News 13, WBTW.com
CONWAY, SC (WBTW) – Air Methods, an air medical services provider that has been at the center of a News13 investigation related to high out-of-pocket patient bills, says it will no longer maintain its LifeNet South Carolina 6 base in Conway.
The parent company says that reimbursement for services has not kept up with costs.
Doug Flanders, Director of Communications and Government Affairs for Air Methods, provided News13 with the following statement on Thursday:
“Air Methods, the leading air medical services provider, announced that after a thorough review and analysis of its operations, it will no longer maintain its LifeNet South Carolina 6 base in Conway.
Air Methods will continue to cover the service area with other Air Methods air medical aircraft, including North Carolina AirLife 2 in Lumberton, LifeNet South Carolina 2 in Camden, LifeNet South Carolina 3 in Orangeburg, as well as other air medical providers in the area.
The dispatch centers will not experience any interruption in service. The same dispatch number for LifeNet of 1-800-327-2611 and AirLife of 1-984-974-2944 will continue to be used for emergency air medical services request and the dispatch centers will coordinate the request. In addition, Air Methods is working with all employees on opportunities for other positions within Air Methods or their next career steps.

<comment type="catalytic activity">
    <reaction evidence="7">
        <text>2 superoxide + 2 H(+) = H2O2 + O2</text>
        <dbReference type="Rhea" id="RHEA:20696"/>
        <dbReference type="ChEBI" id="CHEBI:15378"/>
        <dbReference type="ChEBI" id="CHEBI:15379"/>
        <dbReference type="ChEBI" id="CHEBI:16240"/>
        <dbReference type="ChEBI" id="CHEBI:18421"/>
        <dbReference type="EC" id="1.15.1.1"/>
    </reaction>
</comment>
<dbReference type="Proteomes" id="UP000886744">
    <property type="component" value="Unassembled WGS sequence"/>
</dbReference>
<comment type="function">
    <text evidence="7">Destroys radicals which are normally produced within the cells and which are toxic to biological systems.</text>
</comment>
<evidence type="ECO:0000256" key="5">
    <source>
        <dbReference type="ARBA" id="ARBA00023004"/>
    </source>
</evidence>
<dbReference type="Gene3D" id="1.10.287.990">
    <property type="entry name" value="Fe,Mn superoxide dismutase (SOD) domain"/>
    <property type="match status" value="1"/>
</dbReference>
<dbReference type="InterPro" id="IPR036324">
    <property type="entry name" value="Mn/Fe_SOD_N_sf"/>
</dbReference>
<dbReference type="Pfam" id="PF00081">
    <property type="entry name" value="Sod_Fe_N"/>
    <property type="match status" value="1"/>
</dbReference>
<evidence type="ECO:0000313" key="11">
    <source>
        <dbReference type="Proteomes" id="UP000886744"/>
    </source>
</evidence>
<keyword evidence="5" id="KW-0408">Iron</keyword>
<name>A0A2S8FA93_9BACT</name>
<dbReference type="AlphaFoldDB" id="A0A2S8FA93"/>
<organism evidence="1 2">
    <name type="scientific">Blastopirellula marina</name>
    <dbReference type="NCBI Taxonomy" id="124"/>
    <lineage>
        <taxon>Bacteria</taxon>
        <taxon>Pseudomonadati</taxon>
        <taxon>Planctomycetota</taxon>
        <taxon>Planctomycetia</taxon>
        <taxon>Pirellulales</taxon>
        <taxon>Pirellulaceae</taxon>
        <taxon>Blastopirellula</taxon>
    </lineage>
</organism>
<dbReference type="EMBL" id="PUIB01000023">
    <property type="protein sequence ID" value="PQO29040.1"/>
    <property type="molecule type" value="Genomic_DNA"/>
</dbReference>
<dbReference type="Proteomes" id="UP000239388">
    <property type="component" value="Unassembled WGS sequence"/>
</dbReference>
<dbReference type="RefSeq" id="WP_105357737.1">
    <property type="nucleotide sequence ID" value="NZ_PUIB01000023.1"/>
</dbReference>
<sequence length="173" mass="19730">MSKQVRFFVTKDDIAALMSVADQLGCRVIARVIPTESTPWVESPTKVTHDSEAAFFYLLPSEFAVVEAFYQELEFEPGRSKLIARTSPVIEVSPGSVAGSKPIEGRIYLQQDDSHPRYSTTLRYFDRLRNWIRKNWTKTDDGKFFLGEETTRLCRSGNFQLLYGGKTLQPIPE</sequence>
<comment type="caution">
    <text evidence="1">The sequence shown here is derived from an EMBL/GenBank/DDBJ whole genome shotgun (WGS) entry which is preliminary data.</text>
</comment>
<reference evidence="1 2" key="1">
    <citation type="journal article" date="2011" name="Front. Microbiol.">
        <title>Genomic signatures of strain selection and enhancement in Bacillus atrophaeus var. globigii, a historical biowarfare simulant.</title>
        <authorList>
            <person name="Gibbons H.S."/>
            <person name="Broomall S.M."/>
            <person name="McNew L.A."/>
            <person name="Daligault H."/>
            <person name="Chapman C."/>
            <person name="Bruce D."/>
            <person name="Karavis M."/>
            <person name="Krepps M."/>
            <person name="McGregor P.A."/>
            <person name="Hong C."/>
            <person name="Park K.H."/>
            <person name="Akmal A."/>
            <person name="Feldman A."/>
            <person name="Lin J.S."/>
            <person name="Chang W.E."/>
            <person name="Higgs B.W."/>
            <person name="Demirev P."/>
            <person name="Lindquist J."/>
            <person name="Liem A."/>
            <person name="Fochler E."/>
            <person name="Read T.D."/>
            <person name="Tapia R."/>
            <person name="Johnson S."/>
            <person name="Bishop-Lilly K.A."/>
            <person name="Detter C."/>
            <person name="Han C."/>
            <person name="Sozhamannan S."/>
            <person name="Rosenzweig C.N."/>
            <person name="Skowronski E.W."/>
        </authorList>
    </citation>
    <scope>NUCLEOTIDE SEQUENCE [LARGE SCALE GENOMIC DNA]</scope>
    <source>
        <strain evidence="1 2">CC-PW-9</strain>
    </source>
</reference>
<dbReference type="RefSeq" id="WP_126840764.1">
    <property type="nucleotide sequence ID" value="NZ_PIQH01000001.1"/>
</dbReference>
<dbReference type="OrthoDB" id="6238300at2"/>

TAir Methods is dedicated to the delivery of emergency, lifesaving care to anyone who needs it, 24/7/365. Air Methods does not self-dispatch—we only go when we are called, and we transport every patient who needs our services, regardless of their ability to pay. In many cases, we are the only link between hospitals for patients who need more intensive care, which is a responsibility we take very seriously as we make these decisions.
Current Reimbursement Models are Not Sustainable
The cost of this around-the-clock readiness averages nearly $3 million per year for each air base, according to a cost study prepared for the Association of Air Medical Services (AAMS). Further, approximately 85% percent of costs are fixed costs associated with operating an air base, giving companies little leeway in reducing costs on their own.
However, reimbursement for services has not kept up with costs. Medicare, which covers air medical services in emergency cases only, established the current air medical service payment rates in 2002 based on an estimated 1998 cost pool. Today, the average Medicare per-transport reimbursement covers approximately half of the cost per transport, according to the AAMS study.
In South Carolina, nearly 80% of our transports are Medicaid, Medicare, other government, and self-pay/uninsured, which combined reimburses less than 40% of costs. Again, we don’t self-dispatch nor have any idea of insurance status until after we deliver our patient and finish our mission. Medicaid in South Carolina pays a little less than $3,000 per patient transport, with Medicare covering just over $5,000, and self-pay/uninsured paying just over $100.